Economics: Tax Attack

If this Labour Government has decided never to reduce the company tax rate, or never to slap ceiling on the top rate for high-income earners, it would seem politic to keep quiet about it. But Finance Minister Michael Cullen went on the offensive in his Budget speech to emphasise what he won’t be doing, and why not, on tax cuts.

First he tackled the assertion that New Zealand is highly taxed by developed country standards.

New Zealand is unusual in having scant social security taxes or levies on either individuals or businesses, he said. Even when comparisons are made with Australia, which has Medicare levies and compulsory superannuation payments, misleading picture can be painted unless all such factors are taken into account.

Dr Cullen cited recent article in the British Economist magazine that compared the total cost to business of corporate taxes, social security levies, local body rates, and excise duties. In the six countries studied the total burden varied from 9.5 percent of GDP (for the USA) to 19 percent of GDP (for France). The comparative figure for New Zealand is about seven percent of GDP.

Another measure mentioned by Cullen showed tax plus our only social security levy, ACC contributions, for single person on the average full-time wage represents about 20.5 percent of gross income in New Zealand. This is lower than 12 out of 15 countries in another recent Economist study.

The minister’s trump card was that New Zealand has more experience of the effects of major cuts to tax rates than almost any other developed nation in the past 15 or so years. Significant cuts to personal taxes in 1986, 1988, 1996 and 1998 and massive cut to the corporate tax rate in 1988 all failed to lift the sustainable growth rate.

The trouble is that tax cuts lead to significant revenue losses, heaping pressure on either expenditure or the Government’s operating balance. Therefore, Cullen argued, the onus of proof rests upon the champions of tax cuts to demonstrate that they will lead to anything other than the unsustainable and inflationary lift in the growth rate that would come from any fiscal loosening.

No, all was not lost for those who grumble about the persistent demands of the tax collector.

The Government has committed itself to simplifying the tax system, especially for small to medium-sized enterprises. And it is committed to clarifying the tax treatment of expenditure on research and development and removing complex rules on company interest deductions.

Tax legislation now before Parliament aims to clarify over- and underpayments, reduce the number of taxpayers exposed to use-of-money interest and allow the pooling of tax payments.
Further work is promised on simplifying the tax obligations of small to medium-sized enterprises. The Government will check whether current legal forms available to small business are appropriate, and develop ways of reducing the tax impact on businesses during different phases of their life cycles.

Underpinning all of these tax issues, according to the Budget speech, “is the need to lift investment in the New Zealand economy”. Cullen would have been tad dismayed, therefore, when given the latest statistics from the Overseas Investment Commission. Perhaps that’s why he hastened to issue press statement to put the figures “into perspective”.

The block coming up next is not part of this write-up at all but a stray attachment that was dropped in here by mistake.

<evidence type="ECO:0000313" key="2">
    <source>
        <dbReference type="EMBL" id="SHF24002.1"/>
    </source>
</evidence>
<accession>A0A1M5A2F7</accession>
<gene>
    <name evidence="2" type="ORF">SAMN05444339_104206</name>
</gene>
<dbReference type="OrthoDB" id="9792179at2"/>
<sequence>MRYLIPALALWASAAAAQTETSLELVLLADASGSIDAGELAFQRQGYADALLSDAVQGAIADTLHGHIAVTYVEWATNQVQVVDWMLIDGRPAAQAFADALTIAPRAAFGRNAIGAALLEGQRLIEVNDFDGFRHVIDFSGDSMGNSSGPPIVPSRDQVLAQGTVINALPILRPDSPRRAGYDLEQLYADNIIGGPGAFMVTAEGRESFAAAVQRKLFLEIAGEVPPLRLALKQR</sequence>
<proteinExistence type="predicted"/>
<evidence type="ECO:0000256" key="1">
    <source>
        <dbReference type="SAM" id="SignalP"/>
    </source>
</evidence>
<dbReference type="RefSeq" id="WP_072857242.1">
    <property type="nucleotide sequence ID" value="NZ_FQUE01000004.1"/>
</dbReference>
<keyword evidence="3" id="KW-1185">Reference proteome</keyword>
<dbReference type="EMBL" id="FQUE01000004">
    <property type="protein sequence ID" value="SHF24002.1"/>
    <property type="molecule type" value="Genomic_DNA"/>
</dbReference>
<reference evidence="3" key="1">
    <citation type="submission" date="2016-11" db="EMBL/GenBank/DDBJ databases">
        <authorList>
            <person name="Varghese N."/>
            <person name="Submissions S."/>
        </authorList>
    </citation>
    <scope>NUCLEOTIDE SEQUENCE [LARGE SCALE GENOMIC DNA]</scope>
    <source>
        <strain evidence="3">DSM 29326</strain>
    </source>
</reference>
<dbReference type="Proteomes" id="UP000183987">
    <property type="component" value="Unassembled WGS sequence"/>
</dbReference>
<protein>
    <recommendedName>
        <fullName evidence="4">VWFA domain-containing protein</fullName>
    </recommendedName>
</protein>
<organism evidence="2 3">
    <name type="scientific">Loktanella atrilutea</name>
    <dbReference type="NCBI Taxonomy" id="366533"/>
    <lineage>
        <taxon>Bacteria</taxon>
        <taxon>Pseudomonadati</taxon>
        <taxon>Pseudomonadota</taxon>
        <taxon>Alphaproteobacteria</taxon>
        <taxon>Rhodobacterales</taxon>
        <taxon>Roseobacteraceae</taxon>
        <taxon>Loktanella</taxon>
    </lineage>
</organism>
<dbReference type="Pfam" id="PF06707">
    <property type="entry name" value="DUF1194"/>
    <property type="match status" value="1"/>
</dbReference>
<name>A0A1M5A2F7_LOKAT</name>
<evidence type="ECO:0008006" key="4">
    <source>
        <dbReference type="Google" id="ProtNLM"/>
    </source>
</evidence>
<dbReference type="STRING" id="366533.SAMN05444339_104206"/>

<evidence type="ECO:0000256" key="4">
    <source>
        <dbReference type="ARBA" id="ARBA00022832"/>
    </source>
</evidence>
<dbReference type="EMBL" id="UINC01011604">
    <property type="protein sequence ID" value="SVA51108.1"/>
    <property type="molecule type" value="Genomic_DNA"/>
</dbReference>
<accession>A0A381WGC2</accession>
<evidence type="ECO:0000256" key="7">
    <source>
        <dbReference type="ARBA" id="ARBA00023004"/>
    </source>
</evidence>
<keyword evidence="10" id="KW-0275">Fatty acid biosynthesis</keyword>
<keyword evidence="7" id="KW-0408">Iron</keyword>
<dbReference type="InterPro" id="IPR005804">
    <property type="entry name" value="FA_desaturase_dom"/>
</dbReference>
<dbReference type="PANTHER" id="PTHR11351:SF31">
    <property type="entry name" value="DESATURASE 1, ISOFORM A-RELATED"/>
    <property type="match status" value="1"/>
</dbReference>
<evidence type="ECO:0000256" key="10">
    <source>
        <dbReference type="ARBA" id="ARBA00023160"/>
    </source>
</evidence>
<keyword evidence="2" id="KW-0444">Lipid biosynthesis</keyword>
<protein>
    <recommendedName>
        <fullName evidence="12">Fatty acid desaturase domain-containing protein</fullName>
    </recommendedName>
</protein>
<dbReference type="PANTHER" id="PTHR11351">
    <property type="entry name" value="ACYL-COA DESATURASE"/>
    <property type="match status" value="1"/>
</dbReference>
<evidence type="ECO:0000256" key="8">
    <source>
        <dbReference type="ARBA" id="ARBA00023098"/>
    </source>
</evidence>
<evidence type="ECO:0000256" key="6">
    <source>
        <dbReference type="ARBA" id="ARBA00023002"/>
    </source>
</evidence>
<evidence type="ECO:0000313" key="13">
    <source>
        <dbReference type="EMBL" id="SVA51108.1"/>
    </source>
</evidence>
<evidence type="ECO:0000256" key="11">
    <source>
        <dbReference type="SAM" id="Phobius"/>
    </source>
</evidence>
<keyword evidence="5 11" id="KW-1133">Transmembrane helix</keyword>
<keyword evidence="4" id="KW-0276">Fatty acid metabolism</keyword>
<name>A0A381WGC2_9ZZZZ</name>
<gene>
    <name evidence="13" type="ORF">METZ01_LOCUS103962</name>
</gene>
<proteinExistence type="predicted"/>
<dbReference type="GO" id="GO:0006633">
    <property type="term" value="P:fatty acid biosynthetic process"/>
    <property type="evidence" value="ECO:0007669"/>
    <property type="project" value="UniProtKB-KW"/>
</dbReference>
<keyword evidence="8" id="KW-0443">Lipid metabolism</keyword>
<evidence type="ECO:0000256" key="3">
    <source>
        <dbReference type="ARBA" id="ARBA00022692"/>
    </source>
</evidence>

According to the OIC’s records, the commission approved proposed $1.2 billion of “net” investment in New Zealand by overseas people last year. This was 77 percent decline from the $5.3 billion approved in 2000 and was well below the five-year annual average for 1997-2001 of $3.8 billion.

Cullen pointed out that the number of applications from foreigners to invest in New Zealand has remained steady and the reason for the drop in value last year is that the previous year’s figures were inflated by Fletcher Challenge’s sales of several assets to offshore interests during restructuring.

In the 1990s, moreover, the values were lifted by the Government’s privatisation programme, and the sale overseas of large publicly-owned assets. And, said Cullen, too much foreign investment in New Zealand in recent years has been in existing assets and capacity. After all, nothing happens to economic growth when an asset simply changes hands.

“The real value to the New Zealand economy comes when investors bring greenfields investments here, creating new jobs and expanding our productive base,” he argued. He is right of course.

Then the minister said the Government was determined to increase this sort of investment and laid out initiatives in the Budget to do this.
The extent to which tax rates encourage or discourage investment is, however, uncertain despite the existence of welter of studies.

Certainly it can be said that Australian businesses did not rush to re-establish in New Zealand when the company tax rate here was lower than there. This won’t stop business people complaining that Cullen ha s made big mistake by ignoring the initiative that matters most to them.

Bob Edlin is regular contributor to Management magazine.

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